9. by   SapphireLight
    Hello, I will go by the name SapphireLight and I am a Nursing Student from Canada who is here to learn, understand, and collaborate.

    I read your story about how the patient's family members are disrespectful, and I understand where you are coming from, and I am truly sorry to hear that you have experienced this, but not to worry because you are not alone. A lot of nurses has these unpleasant experiences at some point of their careers.

    I will shed some light and let you know that Nursing will always be a respected profession and you have chosen such a rewarding and meaningful career as a Nurse Why? Because Nurses are brave, compassionate, hardworking, has patience, has empathy, are healers, save many lives, bring lives into this earth, protect patients, promote health, the list goes on. We are there for people in their most happiest moments and hardest moments. Nurses are heros! Do not forget that!

    You did the right thing by putting the patient first. A glass of water can wait because what if after the assessment, you find out the patient has the inability to swallow? Patient safety always comes first and you did the right thing.
    In my opinion, if a family member is being disrespectful, it disrupts the quality of patient care; therefore, the family member should be dismissed due to their disruptive behaviour.

    I found a youtube video by EnpowerRN who talks about dealing with disrespectful family members
    How To Deal With a Rude Patient or Family Member - YouTube

    I hope this helps. Do not give up!
  10. by   wondern
    Quote from FolksBtrippin
    Your post was not about compassion.
    Yes it was.
  11. by   NickiLaughs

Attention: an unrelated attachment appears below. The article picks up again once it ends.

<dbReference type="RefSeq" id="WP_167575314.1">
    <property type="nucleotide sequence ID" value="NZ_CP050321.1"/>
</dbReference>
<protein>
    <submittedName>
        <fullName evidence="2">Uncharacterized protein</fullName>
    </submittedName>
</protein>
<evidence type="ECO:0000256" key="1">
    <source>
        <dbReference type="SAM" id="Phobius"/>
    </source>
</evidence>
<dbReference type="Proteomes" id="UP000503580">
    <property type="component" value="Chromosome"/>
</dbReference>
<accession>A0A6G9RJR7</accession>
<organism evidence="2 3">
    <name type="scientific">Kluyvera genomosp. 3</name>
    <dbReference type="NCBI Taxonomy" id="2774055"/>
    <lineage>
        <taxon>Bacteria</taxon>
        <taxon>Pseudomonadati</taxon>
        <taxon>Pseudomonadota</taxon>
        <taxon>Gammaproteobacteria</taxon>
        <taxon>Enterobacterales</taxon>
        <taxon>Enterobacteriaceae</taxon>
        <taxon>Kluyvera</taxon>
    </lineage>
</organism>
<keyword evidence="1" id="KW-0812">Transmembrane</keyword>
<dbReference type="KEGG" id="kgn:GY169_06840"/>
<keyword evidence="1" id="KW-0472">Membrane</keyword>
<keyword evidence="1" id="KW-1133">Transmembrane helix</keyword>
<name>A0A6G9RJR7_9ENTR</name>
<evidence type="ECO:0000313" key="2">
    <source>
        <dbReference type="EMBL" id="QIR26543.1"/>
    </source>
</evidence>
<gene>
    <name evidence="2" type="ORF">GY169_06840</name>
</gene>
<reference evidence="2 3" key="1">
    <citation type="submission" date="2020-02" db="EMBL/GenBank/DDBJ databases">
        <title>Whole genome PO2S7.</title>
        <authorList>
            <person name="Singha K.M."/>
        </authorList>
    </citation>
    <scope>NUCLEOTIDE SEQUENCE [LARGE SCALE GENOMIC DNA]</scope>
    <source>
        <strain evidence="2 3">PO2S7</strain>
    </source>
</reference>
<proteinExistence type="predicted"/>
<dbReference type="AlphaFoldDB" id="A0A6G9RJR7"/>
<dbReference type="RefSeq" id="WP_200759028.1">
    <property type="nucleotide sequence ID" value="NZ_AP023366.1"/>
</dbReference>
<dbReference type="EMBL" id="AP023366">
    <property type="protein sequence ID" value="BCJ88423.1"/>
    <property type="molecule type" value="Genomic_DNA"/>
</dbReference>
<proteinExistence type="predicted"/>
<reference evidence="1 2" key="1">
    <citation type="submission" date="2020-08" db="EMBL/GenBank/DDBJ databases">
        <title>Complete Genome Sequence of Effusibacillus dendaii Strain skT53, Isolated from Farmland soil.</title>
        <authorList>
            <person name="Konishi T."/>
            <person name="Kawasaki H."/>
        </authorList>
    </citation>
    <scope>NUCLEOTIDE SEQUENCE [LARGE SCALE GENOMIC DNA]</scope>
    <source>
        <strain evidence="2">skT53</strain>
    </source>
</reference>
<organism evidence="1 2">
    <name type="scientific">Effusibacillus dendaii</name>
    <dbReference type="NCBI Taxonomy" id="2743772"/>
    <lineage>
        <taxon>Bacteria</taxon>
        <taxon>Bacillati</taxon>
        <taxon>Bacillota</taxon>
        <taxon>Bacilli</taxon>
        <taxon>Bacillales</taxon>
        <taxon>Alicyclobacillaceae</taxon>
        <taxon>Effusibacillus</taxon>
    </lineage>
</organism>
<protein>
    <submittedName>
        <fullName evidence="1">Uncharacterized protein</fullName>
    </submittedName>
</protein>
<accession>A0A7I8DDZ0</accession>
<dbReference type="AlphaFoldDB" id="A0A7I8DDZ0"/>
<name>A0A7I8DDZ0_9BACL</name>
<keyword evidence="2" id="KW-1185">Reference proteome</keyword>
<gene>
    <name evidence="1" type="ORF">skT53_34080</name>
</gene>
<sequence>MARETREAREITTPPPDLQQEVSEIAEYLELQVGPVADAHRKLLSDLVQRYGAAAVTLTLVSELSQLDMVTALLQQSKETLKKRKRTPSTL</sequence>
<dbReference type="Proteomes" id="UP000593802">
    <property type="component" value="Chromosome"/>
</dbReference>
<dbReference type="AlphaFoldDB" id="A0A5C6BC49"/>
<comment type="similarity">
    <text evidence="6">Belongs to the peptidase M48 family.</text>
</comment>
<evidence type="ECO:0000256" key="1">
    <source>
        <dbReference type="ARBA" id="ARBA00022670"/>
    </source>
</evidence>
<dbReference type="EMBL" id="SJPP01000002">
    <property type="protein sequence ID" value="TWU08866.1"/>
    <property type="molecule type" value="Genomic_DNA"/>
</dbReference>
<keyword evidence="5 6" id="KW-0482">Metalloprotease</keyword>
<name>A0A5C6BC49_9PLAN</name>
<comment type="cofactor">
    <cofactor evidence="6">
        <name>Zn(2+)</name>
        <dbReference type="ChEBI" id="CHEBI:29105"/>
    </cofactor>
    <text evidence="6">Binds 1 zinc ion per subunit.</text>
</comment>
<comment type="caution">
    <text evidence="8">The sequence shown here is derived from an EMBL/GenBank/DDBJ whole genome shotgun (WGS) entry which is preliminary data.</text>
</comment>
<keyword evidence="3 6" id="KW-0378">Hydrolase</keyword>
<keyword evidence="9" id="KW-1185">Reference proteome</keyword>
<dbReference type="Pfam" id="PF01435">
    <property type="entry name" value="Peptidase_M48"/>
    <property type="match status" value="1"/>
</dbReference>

It's getting bad in most departments. I did IcU for 5 years and wasn't my cup of tea. I get verbally abused way more in ER but most of those patients get b52, escorted out or security standby with a quick attitude adjustment.
  12. by   NurseSpeedy
    After 16 years of working as a nurse I will say that you will encounter rudeness no matter which type of nursing you are working. I've worked hospital pool and agency so I've seen anything from the floor to the unit, from psych to rehab/skilled and you will get these patients (and even more so the families I think).

    In the ICU, these patients are SICK. The families are often scared and when someone is scared the worst of their personality can show because let's face it, by this point they don't give a crap what kind of an ass it makes them look like at that moment. Let it roll off your shoulder and don't take it personally. If you don't, the career will eat you alive (been there and learned-not fun). I've also noticed that taking the time (I know, WHAT time???) to answer their questions calmly, make sure they know you're working to get them what they are requesting and updating them frequently, and most of all not seeming rushed or stressed when doing it goes a long way for getting them to treat you with respect the next several hours and possibly DAYS that you will be assigned to them.